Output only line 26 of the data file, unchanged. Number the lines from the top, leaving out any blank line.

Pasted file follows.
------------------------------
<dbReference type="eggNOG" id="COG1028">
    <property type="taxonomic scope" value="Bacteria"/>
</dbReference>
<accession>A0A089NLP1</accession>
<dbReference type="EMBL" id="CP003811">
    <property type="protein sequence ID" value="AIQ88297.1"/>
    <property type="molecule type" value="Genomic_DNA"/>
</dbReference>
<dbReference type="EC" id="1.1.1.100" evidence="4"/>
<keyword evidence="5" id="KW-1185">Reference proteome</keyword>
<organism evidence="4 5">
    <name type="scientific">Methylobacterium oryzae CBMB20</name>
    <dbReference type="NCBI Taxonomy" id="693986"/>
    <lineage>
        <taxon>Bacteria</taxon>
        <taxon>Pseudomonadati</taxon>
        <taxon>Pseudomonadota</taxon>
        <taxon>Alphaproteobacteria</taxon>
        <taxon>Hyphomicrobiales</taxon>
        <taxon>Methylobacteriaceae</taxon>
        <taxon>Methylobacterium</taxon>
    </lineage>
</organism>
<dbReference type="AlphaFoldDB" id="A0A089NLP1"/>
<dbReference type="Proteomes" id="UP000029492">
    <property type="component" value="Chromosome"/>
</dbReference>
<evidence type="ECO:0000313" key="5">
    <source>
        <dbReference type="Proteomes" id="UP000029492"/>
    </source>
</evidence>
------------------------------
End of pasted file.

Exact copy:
    <property type="component" value="Chromosome"/>